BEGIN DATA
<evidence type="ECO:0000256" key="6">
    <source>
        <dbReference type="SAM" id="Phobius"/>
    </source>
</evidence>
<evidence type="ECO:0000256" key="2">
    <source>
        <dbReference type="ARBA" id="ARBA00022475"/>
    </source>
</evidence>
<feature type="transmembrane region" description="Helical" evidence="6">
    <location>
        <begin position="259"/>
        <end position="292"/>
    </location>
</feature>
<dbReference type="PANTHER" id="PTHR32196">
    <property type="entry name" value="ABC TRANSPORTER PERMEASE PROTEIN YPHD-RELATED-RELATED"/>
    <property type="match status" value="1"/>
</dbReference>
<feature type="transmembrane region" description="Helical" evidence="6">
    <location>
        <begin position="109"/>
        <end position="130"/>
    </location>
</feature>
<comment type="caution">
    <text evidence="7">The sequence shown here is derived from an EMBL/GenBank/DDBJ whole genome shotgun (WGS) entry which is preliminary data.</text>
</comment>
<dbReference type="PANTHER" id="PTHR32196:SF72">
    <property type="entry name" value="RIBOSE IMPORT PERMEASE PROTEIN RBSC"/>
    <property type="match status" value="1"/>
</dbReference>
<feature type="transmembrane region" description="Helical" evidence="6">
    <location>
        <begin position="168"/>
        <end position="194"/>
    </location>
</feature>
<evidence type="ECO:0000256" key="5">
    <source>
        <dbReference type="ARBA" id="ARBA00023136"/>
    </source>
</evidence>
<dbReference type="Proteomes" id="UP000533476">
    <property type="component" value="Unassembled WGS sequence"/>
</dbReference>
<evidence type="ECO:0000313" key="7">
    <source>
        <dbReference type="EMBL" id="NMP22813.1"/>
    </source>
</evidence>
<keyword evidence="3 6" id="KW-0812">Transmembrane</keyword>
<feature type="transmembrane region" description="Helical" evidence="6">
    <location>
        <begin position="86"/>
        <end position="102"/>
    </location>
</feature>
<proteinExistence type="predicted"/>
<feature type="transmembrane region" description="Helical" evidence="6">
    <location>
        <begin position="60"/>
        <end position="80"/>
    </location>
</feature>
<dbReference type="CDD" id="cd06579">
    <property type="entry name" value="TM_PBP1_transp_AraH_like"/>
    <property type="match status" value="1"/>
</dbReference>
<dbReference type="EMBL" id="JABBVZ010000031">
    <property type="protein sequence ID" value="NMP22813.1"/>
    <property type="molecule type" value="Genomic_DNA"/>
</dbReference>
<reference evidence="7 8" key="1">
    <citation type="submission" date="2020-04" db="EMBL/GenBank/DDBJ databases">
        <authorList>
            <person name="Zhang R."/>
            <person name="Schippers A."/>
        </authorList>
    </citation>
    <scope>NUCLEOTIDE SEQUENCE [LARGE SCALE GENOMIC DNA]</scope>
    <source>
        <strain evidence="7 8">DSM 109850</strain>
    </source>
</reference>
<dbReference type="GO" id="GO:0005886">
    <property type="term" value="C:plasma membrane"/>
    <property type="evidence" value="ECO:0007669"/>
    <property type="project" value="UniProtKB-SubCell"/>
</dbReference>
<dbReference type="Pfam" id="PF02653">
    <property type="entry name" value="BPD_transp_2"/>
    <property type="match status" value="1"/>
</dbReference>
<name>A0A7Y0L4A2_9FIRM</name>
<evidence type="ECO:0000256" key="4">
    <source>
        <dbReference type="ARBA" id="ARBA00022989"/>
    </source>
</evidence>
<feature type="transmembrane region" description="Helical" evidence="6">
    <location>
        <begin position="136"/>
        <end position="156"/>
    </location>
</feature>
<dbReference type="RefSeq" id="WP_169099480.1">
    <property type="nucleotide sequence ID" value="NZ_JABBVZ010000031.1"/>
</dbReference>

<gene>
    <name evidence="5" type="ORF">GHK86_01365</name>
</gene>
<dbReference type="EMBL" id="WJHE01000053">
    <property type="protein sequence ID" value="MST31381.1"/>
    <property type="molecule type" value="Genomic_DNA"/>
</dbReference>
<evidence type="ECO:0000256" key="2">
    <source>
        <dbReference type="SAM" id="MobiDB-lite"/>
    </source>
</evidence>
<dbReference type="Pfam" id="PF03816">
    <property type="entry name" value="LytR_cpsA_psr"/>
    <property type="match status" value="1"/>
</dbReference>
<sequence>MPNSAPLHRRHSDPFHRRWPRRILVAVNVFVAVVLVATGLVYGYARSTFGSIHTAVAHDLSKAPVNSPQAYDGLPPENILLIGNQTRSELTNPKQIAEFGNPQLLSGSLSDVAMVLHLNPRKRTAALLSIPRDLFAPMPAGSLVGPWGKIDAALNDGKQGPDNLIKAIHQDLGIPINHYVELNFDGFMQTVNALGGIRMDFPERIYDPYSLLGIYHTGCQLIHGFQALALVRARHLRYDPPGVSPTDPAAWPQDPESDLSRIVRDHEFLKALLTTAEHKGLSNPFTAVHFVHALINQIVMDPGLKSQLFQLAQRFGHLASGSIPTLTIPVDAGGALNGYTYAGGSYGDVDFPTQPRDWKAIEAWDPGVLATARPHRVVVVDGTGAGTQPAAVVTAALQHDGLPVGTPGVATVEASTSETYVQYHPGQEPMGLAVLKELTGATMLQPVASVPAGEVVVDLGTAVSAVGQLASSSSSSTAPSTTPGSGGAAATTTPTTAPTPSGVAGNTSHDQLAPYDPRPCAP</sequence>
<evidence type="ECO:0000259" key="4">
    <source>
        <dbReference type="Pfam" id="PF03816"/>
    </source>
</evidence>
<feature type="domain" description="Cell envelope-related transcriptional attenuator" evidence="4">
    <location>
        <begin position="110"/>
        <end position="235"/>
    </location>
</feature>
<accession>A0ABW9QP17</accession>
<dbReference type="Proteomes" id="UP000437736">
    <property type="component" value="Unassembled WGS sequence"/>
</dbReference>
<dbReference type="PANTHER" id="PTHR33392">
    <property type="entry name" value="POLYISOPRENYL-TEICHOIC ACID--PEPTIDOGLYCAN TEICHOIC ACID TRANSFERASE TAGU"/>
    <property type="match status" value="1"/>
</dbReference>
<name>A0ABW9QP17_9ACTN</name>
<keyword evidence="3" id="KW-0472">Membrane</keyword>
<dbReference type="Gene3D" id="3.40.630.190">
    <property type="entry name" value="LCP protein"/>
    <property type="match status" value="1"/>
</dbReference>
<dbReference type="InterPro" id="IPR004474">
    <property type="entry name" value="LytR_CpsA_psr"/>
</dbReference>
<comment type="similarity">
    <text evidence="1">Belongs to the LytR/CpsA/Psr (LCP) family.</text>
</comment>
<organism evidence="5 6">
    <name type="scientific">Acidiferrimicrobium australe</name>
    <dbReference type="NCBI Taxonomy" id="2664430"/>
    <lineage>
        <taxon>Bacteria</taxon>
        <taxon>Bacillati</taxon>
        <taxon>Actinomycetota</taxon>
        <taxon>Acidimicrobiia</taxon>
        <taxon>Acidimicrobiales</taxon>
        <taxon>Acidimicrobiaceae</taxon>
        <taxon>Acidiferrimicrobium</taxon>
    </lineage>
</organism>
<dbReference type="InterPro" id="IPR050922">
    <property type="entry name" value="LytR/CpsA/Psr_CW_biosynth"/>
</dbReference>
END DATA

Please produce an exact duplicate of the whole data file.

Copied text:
<evidence type="ECO:0000256" key="6">
    <source>
        <dbReference type="SAM" id="Phobius"/>
    </source>
</evidence>
<evidence type="ECO:0000256" key="2">
    <source>
        <dbReference type="ARBA" id="ARBA00022475"/>
    </source>
</evidence>
<feature type="transmembrane region" description="Helical" evidence="6">
    <location>
        <begin position="259"/>
        <end position="292"/>
    </location>
</feature>
<dbReference type="PANTHER" id="PTHR32196">
    <property type="entry name" value="ABC TRANSPORTER PERMEASE PROTEIN YPHD-RELATED-RELATED"/>
    <property type="match status" value="1"/>
</dbReference>
<feature type="transmembrane region" description="Helical" evidence="6">
    <location>
        <begin position="109"/>
        <end position="130"/>
    </location>
</feature>
<comment type="caution">
    <text evidence="7">The sequence shown here is derived from an EMBL/GenBank/DDBJ whole genome shotgun (WGS) entry which is preliminary data.</text>
</comment>
<dbReference type="PANTHER" id="PTHR32196:SF72">
    <property type="entry name" value="RIBOSE IMPORT PERMEASE PROTEIN RBSC"/>
    <property type="match status" value="1"/>
</dbReference>
<feature type="transmembrane region" description="Helical" evidence="6">
    <location>
        <begin position="168"/>
        <end position="194"/>
    </location>
</feature>
<evidence type="ECO:0000256" key="5">
    <source>
        <dbReference type="ARBA" id="ARBA00023136"/>
    </source>
</evidence>
<dbReference type="Proteomes" id="UP000533476">
    <property type="component" value="Unassembled WGS sequence"/>
</dbReference>
<evidence type="ECO:0000313" key="7">
    <source>
        <dbReference type="EMBL" id="NMP22813.1"/>
    </source>
</evidence>
<keyword evidence="3 6" id="KW-0812">Transmembrane</keyword>
<feature type="transmembrane region" description="Helical" evidence="6">
    <location>
        <begin position="86"/>
        <end position="102"/>
    </location>
</feature>
<proteinExistence type="predicted"/>
<feature type="transmembrane region" description="Helical" evidence="6">
    <location>
        <begin position="60"/>
        <end position="80"/>
    </location>
</feature>
<dbReference type="CDD" id="cd06579">
    <property type="entry name" value="TM_PBP1_transp_AraH_like"/>
    <property type="match status" value="1"/>
</dbReference>
<dbReference type="EMBL" id="JABBVZ010000031">
    <property type="protein sequence ID" value="NMP22813.1"/>
    <property type="molecule type" value="Genomic_DNA"/>
</dbReference>
<reference evidence="7 8" key="1">
    <citation type="submission" date="2020-04" db="EMBL/GenBank/DDBJ databases">
        <authorList>
            <person name="Zhang R."/>
            <person name="Schippers A."/>
        </authorList>
    </citation>
    <scope>NUCLEOTIDE SEQUENCE [LARGE SCALE GENOMIC DNA]</scope>
    <source>
        <strain evidence="7 8">DSM 109850</strain>
    </source>
</reference>
<dbReference type="GO" id="GO:0005886">
    <property type="term" value="C:plasma membrane"/>
    <property type="evidence" value="ECO:0007669"/>
    <property type="project" value="UniProtKB-SubCell"/>
</dbReference>
<dbReference type="Pfam" id="PF02653">
    <property type="entry name" value="BPD_transp_2"/>
    <property type="match status" value="1"/>
</dbReference>
<name>A0A7Y0L4A2_9FIRM</name>
<evidence type="ECO:0000256" key="4">
    <source>
        <dbReference type="ARBA" id="ARBA00022989"/>
    </source>
</evidence>
<feature type="transmembrane region" description="Helical" evidence="6">
    <location>
        <begin position="136"/>
        <end position="156"/>
    </location>
</feature>
<dbReference type="RefSeq" id="WP_169099480.1">
    <property type="nucleotide sequence ID" value="NZ_JABBVZ010000031.1"/>
</dbReference>

<gene>
    <name evidence="5" type="ORF">GHK86_01365</name>
</gene>
<dbReference type="EMBL" id="WJHE01000053">
    <property type="protein sequence ID" value="MST31381.1"/>
    <property type="molecule type" value="Genomic_DNA"/>
</dbReference>
<evidence type="ECO:0000256" key="2">
    <source>
        <dbReference type="SAM" id="MobiDB-lite"/>
    </source>
</evidence>
<dbReference type="Pfam" id="PF03816">
    <property type="entry name" value="LytR_cpsA_psr"/>
    <property type="match status" value="1"/>
</dbReference>
<sequence>MPNSAPLHRRHSDPFHRRWPRRILVAVNVFVAVVLVATGLVYGYARSTFGSIHTAVAHDLSKAPVNSPQAYDGLPPENILLIGNQTRSELTNPKQIAEFGNPQLLSGSLSDVAMVLHLNPRKRTAALLSIPRDLFAPMPAGSLVGPWGKIDAALNDGKQGPDNLIKAIHQDLGIPINHYVELNFDGFMQTVNALGGIRMDFPERIYDPYSLLGIYHTGCQLIHGFQALALVRARHLRYDPPGVSPTDPAAWPQDPESDLSRIVRDHEFLKALLTTAEHKGLSNPFTAVHFVHALINQIVMDPGLKSQLFQLAQRFGHLASGSIPTLTIPVDAGGALNGYTYAGGSYGDVDFPTQPRDWKAIEAWDPGVLATARPHRVVVVDGTGAGTQPAAVVTAALQHDGLPVGTPGVATVEASTSETYVQYHPGQEPMGLAVLKELTGATMLQPVASVPAGEVVVDLGTAVSAVGQLASSSSSSTAPSTTPGSGGAAATTTPTTAPTPSGVAGNTSHDQLAPYDPRPCAP</sequence>
<evidence type="ECO:0000259" key="4">
    <source>
        <dbReference type="Pfam" id="PF03816"/>
    </source>
</evidence>
<feature type="domain" description="Cell envelope-related transcriptional attenuator" evidence="4">
    <location>
        <begin position="110"/>
        <end position="235"/>
    </location>
</feature>
<accession>A0ABW9QP17</accession>
<dbReference type="Proteomes" id="UP000437736">
    <property type="component" value="Unassembled WGS sequence"/>
</dbReference>
<dbReference type="PANTHER" id="PTHR33392">
    <property type="entry name" value="POLYISOPRENYL-TEICHOIC ACID--PEPTIDOGLYCAN TEICHOIC ACID TRANSFERASE TAGU"/>
    <property type="match status" value="1"/>
</dbReference>
<name>A0ABW9QP17_9ACTN</name>
<keyword evidence="3" id="KW-0472">Membrane</keyword>
<dbReference type="Gene3D" id="3.40.630.190">
    <property type="entry name" value="LCP protein"/>
    <property type="match status" value="1"/>
</dbReference>
<dbReference type="InterPro" id="IPR004474">
    <property type="entry name" value="LytR_CpsA_psr"/>
</dbReference>
<comment type="similarity">
    <text evidence="1">Belongs to the LytR/CpsA/Psr (LCP) family.</text>
</comment>
<organism evidence="5 6">
    <name type="scientific">Acidiferrimicrobium australe</name>
    <dbReference type="NCBI Taxonomy" id="2664430"/>
    <lineage>
        <taxon>Bacteria</taxon>
        <taxon>Bacillati</taxon>
        <taxon>Actinomycetota</taxon>
        <taxon>Acidimicrobiia</taxon>
        <taxon>Acidimicrobiales</taxon>
        <taxon>Acidimicrobiaceae</taxon>
        <taxon>Acidiferrimicrobium</taxon>
    </lineage>
</organism>
<dbReference type="InterPro" id="IPR050922">
    <property type="entry name" value="LytR/CpsA/Psr_CW_biosynth"/>
</dbReference>